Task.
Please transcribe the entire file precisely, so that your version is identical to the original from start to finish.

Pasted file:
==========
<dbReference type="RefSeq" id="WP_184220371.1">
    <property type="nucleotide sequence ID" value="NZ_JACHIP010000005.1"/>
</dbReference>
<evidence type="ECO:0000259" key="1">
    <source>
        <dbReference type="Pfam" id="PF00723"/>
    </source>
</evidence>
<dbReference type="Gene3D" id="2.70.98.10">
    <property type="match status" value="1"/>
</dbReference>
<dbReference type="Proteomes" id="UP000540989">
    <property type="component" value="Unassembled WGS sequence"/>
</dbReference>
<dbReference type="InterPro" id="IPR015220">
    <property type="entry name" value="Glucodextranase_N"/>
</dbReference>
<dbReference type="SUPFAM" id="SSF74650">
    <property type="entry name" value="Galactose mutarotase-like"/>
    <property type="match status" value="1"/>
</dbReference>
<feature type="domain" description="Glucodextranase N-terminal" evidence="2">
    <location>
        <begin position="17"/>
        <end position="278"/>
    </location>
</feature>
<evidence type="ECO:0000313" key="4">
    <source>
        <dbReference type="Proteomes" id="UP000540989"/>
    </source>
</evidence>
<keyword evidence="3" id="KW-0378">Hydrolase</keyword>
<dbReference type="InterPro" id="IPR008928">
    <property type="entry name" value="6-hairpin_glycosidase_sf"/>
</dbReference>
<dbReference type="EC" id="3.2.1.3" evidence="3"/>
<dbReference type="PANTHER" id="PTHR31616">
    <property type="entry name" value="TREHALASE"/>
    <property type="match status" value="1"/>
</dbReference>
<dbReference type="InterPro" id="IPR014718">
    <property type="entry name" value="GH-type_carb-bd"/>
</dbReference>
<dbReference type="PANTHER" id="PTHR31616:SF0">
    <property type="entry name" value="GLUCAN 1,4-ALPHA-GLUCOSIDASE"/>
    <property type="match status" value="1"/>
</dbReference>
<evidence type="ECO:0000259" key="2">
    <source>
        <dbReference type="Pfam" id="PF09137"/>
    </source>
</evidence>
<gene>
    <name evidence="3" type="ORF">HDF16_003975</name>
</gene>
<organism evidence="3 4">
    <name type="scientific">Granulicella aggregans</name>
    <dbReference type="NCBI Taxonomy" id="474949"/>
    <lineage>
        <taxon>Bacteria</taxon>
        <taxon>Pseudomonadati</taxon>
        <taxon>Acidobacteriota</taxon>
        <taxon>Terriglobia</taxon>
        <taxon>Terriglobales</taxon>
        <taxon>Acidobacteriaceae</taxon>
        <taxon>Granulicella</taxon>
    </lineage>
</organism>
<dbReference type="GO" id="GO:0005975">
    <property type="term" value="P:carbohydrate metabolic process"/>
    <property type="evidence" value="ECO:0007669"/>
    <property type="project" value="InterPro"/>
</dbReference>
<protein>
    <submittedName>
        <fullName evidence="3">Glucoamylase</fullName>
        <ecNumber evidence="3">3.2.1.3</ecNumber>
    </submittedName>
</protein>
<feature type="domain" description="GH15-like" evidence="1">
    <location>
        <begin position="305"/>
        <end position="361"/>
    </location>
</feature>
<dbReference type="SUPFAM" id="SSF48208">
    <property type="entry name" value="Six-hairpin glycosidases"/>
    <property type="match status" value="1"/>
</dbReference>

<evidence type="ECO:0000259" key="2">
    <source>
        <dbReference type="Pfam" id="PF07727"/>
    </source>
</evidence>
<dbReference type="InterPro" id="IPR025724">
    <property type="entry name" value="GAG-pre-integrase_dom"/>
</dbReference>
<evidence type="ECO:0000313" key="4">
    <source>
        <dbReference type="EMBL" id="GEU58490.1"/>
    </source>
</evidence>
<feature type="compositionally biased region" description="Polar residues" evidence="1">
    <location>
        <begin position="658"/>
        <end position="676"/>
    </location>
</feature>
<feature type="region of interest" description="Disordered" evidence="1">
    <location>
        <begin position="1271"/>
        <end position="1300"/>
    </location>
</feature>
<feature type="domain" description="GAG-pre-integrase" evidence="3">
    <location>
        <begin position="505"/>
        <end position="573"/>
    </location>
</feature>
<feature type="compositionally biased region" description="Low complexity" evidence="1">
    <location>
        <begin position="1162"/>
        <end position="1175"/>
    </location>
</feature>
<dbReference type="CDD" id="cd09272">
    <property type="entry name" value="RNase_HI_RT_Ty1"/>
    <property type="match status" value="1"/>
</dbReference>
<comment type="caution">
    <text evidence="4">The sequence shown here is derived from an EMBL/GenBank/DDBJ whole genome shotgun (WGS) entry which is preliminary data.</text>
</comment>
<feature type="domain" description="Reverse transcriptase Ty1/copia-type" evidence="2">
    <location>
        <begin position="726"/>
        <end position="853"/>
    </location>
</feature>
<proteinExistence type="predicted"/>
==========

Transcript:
<dbReference type="RefSeq" id="WP_184220371.1">
    <property type="nucleotide sequence ID" value="NZ_JACHIP010000005.1"/>
</dbReference>
<evidence type="ECO:0000259" key="1">
    <source>
        <dbReference type="Pfam" id="PF00723"/>
    </source>
</evidence>
<dbReference type="Gene3D" id="2.70.98.10">
    <property type="match status" value="1"/>
</dbReference>
<dbReference type="Proteomes" id="UP000540989">
    <property type="component" value="Unassembled WGS sequence"/>
</dbReference>
<dbReference type="InterPro" id="IPR015220">
    <property type="entry name" value="Glucodextranase_N"/>
</dbReference>
<dbReference type="SUPFAM" id="SSF74650">
    <property type="entry name" value="Galactose mutarotase-like"/>
    <property type="match status" value="1"/>
</dbReference>
<feature type="domain" description="Glucodextranase N-terminal" evidence="2">
    <location>
        <begin position="17"/>
        <end position="278"/>
    </location>
</feature>
<evidence type="ECO:0000313" key="4">
    <source>
        <dbReference type="Proteomes" id="UP000540989"/>
    </source>
</evidence>
<keyword evidence="3" id="KW-0378">Hydrolase</keyword>
<dbReference type="InterPro" id="IPR008928">
    <property type="entry name" value="6-hairpin_glycosidase_sf"/>
</dbReference>
<dbReference type="EC" id="3.2.1.3" evidence="3"/>
<dbReference type="PANTHER" id="PTHR31616">
    <property type="entry name" value="TREHALASE"/>
    <property type="match status" value="1"/>
</dbReference>
<dbReference type="InterPro" id="IPR014718">
    <property type="entry name" value="GH-type_carb-bd"/>
</dbReference>
<dbReference type="PANTHER" id="PTHR31616:SF0">
    <property type="entry name" value="GLUCAN 1,4-ALPHA-GLUCOSIDASE"/>
    <property type="match status" value="1"/>
</dbReference>
<evidence type="ECO:0000259" key="2">
    <source>
        <dbReference type="Pfam" id="PF09137"/>
    </source>
</evidence>
<gene>
    <name evidence="3" type="ORF">HDF16_003975</name>
</gene>
<organism evidence="3 4">
    <name type="scientific">Granulicella aggregans</name>
    <dbReference type="NCBI Taxonomy" id="474949"/>
    <lineage>
        <taxon>Bacteria</taxon>
        <taxon>Pseudomonadati</taxon>
        <taxon>Acidobacteriota</taxon>
        <taxon>Terriglobia</taxon>
        <taxon>Terriglobales</taxon>
        <taxon>Acidobacteriaceae</taxon>
        <taxon>Granulicella</taxon>
    </lineage>
</organism>
<dbReference type="GO" id="GO:0005975">
    <property type="term" value="P:carbohydrate metabolic process"/>
    <property type="evidence" value="ECO:0007669"/>
    <property type="project" value="InterPro"/>
</dbReference>
<protein>
    <submittedName>
        <fullName evidence="3">Glucoamylase</fullName>
        <ecNumber evidence="3">3.2.1.3</ecNumber>
    </submittedName>
</protein>
<feature type="domain" description="GH15-like" evidence="1">
    <location>
        <begin position="305"/>
        <end position="361"/>
    </location>
</feature>
<dbReference type="SUPFAM" id="SSF48208">
    <property type="entry name" value="Six-hairpin glycosidases"/>
    <property type="match status" value="1"/>
</dbReference>

<evidence type="ECO:0000259" key="2">
    <source>
        <dbReference type="Pfam" id="PF07727"/>
    </source>
</evidence>
<dbReference type="InterPro" id="IPR025724">
    <property type="entry name" value="GAG-pre-integrase_dom"/>
</dbReference>
<evidence type="ECO:0000313" key="4">
    <source>
        <dbReference type="EMBL" id="GEU58490.1"/>
    </source>
</evidence>
<feature type="compositionally biased region" description="Polar residues" evidence="1">
    <location>
        <begin position="658"/>
        <end position="676"/>
    </location>
</feature>
<feature type="region of interest" description="Disordered" evidence="1">
    <location>
        <begin position="1271"/>
        <end position="1300"/>
    </location>
</feature>
<feature type="domain" description="GAG-pre-integrase" evidence="3">
    <location>
        <begin position="505"/>
        <end position="573"/>
    </location>
</feature>
<feature type="compositionally biased region" description="Low complexity" evidence="1">
    <location>
        <begin position="1162"/>
        <end position="1175"/>
    </location>
</feature>
<dbReference type="CDD" id="cd09272">
    <property type="entry name" value="RNase_HI_RT_Ty1"/>
    <property type="match status" value="1"/>
</dbReference>
<comment type="caution">
    <text evidence="4">The sequence shown here is derived from an EMBL/GenBank/DDBJ whole genome shotgun (WGS) entry which is preliminary data.</text>
</comment>
<feature type="domain" description="Reverse transcriptase Ty1/copia-type" evidence="2">
    <location>
        <begin position="726"/>
        <end position="853"/>
    </location>
</feature>
<proteinExistence type="predicted"/>